Mulch acts as a protective barrier for your soil. It can be made from various materials which covers the soil when laid across its surface. There are mainly two categories of mulches: organic and inorganic or synthetic mulches – each holding its own advantages. Organic mulches decompose rather quickly and therefore require a lot of maintenance and replacement. That being said, organic mulches enhance soil fertility as they decompose, keeps soil from warming up too hastily and prevents it from getting too cold. Synthetic an inorganic mulches, on the other hand, may not have the ability to fertilize soil, but they are excellent at holding soil moisture, warming the soil, blocking out weeds and not decomposing. They are therefore perfect for something more permanent.
Depending on the purpose and plant, there are numerous types of mulches under each of these two categories that has the potential to benefit its user.
Bark mulches are long-lasting, thicker types of mulches which come in a variety of shredded, chipped, chunks, or nuggets, but are most commonly made from pine, cypress, or hardwood. These mulches are most effective when used around trees, shrubs, in garden beds or other places where a lot of digging won’t be done, such as driveways, walkways and foundation plantings.
Compost mulch consists of well-rotted organic matter that can be used as a soil coating or simply alongside plants during the growing season. Compost as a mulch has numerous benefits such as enriching soil, enhancing soil’s drainage and structure and providing plants with essential nutrients that ensures their healthy and strong growth.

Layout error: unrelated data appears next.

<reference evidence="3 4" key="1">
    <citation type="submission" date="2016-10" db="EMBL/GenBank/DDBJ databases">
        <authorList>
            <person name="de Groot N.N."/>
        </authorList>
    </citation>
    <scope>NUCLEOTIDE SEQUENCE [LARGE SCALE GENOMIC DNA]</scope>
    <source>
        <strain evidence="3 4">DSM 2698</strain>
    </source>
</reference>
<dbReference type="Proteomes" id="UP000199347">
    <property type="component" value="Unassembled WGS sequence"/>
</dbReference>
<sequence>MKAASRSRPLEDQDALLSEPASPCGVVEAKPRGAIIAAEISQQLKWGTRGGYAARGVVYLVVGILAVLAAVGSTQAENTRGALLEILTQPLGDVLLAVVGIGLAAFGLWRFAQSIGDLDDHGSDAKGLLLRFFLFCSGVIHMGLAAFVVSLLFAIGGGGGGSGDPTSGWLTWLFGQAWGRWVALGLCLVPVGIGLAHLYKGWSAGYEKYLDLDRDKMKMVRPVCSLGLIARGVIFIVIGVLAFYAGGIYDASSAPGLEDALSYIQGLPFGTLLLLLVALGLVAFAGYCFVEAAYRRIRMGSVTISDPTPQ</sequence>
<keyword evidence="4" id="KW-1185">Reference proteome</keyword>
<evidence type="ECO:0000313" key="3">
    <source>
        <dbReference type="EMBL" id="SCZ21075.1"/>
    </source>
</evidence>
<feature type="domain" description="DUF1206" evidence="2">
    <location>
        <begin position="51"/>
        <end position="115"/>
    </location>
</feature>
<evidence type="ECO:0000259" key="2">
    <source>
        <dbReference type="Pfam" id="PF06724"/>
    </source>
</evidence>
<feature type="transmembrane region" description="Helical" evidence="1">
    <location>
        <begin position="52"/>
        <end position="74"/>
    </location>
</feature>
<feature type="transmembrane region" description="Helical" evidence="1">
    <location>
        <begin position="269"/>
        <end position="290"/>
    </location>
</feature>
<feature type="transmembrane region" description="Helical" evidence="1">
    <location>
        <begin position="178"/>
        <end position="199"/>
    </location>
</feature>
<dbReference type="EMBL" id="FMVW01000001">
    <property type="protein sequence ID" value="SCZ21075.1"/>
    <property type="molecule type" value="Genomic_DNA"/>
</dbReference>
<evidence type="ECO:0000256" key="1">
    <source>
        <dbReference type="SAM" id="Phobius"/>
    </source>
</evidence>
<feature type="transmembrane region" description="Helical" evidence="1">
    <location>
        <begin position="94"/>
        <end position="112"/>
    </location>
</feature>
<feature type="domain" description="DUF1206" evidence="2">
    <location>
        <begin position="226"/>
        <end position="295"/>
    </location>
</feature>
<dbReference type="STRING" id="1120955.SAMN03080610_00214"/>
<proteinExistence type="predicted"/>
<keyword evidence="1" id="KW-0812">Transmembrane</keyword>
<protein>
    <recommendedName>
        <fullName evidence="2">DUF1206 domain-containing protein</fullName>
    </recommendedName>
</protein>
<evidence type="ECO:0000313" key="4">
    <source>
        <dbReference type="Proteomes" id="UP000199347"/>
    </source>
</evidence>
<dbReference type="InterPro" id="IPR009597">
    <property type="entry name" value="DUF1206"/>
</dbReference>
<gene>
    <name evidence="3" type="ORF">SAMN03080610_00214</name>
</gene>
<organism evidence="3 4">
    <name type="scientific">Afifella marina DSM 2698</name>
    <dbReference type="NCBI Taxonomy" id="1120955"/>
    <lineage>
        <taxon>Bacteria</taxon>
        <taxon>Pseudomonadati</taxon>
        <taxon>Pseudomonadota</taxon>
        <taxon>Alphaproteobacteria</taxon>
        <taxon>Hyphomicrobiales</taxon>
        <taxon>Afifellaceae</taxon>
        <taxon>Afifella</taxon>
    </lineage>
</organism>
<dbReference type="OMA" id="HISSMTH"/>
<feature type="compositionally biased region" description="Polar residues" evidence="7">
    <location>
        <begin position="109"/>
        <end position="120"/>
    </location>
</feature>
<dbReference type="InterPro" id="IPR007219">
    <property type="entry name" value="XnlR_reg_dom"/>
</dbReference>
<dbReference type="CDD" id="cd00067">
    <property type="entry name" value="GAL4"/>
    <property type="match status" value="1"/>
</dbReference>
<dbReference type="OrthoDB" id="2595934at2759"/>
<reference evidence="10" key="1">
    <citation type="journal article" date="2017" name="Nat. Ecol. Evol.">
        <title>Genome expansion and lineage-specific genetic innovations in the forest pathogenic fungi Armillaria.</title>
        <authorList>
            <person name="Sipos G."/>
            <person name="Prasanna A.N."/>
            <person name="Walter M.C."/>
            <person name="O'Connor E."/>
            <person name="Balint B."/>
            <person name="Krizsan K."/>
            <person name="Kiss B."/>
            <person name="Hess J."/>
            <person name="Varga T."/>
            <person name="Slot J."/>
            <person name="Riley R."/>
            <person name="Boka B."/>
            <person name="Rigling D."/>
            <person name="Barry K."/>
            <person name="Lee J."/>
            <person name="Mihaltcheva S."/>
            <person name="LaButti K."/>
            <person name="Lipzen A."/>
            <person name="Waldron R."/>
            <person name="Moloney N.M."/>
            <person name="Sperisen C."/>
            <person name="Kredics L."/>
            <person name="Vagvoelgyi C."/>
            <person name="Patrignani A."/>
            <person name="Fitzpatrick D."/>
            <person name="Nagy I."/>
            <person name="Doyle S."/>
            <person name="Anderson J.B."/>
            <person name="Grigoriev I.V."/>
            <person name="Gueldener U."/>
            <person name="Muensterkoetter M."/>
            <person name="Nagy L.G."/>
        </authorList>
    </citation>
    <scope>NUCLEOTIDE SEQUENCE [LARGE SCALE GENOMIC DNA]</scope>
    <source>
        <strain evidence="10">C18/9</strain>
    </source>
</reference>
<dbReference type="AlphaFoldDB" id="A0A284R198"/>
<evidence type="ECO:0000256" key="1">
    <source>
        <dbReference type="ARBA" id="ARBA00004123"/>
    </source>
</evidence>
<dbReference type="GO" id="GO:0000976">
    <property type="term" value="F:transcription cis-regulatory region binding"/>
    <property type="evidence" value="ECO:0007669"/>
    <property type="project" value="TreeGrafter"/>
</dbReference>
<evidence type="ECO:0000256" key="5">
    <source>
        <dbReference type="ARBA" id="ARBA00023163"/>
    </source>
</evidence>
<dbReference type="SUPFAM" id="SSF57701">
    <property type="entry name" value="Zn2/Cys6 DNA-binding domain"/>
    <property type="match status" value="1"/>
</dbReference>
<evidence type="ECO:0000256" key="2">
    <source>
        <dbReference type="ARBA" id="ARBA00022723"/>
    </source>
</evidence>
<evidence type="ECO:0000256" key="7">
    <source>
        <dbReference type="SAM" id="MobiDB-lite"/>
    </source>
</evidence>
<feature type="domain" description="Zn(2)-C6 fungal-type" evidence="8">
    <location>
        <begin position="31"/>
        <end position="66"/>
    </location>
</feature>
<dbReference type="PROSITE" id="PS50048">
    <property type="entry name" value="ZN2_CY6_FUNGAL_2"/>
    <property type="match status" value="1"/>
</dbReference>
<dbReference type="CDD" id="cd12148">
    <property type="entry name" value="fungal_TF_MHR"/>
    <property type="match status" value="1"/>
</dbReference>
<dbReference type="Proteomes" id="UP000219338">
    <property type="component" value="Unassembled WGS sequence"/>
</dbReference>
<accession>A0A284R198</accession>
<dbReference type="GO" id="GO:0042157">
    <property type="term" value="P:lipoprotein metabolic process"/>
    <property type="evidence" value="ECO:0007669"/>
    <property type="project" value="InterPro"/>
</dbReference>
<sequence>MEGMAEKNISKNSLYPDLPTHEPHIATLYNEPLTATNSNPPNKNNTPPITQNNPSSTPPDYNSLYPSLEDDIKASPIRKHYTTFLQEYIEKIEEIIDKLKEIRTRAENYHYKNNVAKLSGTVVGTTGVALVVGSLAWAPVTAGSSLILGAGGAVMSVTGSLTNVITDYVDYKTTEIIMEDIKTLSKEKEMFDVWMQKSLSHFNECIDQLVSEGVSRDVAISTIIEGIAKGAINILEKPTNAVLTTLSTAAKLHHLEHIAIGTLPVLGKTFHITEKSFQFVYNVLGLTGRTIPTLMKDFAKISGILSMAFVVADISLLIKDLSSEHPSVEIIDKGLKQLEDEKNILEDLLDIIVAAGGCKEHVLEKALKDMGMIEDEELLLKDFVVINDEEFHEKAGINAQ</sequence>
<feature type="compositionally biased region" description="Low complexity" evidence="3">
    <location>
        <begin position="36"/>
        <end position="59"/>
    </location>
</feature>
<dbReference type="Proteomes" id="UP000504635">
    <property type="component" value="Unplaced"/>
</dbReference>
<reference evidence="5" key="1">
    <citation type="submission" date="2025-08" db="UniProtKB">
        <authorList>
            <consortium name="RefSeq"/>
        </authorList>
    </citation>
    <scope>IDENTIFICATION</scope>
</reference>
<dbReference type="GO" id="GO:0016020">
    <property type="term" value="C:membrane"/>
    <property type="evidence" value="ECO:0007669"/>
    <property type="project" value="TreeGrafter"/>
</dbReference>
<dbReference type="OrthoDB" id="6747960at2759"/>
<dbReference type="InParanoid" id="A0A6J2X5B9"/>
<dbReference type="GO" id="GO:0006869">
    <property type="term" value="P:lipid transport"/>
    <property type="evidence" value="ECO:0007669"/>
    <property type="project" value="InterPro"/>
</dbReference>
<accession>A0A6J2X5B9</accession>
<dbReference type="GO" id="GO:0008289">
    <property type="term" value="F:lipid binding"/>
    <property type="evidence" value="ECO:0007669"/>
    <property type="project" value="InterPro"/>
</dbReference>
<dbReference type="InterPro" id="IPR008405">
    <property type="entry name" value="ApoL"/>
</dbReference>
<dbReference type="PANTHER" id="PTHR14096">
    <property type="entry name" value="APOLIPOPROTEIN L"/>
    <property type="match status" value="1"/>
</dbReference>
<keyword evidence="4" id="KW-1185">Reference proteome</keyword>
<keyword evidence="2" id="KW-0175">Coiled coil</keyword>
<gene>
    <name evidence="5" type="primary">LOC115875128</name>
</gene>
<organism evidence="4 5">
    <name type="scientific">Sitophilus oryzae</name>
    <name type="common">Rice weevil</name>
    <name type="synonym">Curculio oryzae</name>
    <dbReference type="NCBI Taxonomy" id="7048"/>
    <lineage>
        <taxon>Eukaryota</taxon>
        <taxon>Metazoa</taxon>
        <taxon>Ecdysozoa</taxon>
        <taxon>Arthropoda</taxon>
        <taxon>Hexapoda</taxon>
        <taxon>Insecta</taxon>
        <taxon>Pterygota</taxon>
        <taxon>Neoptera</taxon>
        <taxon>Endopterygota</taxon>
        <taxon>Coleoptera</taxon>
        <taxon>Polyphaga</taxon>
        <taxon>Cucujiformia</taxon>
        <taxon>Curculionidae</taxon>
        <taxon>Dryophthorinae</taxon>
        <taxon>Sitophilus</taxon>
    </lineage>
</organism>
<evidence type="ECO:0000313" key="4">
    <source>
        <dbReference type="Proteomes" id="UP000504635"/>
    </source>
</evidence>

Hay and straw
Hay and straw mulches are commonly used for vegetable gardens. They act a protective layer between soil-borne diseases and lower plant leaves, thereby preventing plants from getting sick. An added benefit to using straw, is that is decomposes at a snail’s pace, thereby causing it to last all throughout the growing season.
Grass clippings consist of a mixed bag of mulch. As it works much like most other green plant debris, it has high water content, causing it to decompose quickly. In its decomposition process, the water can cause the mulch to get slimy, and odorous, and should therefore be used carefully. Grass clippings should preferably be used in remote garden areas where weeds are needed to be suppressed. Clippings that are not bagged can also be used to kill herbicides and pesticides on a lawn.
Mulch that nature seems to love is shredded leaves. This form of mulch, however informal, can be used anywhere. It is free to obtain and lures earthworms to the soil. Shredded leaves can be spread out into a layer during the spring, or over a vegetable garden in autumn and then it will start its decomposition process throughout winter.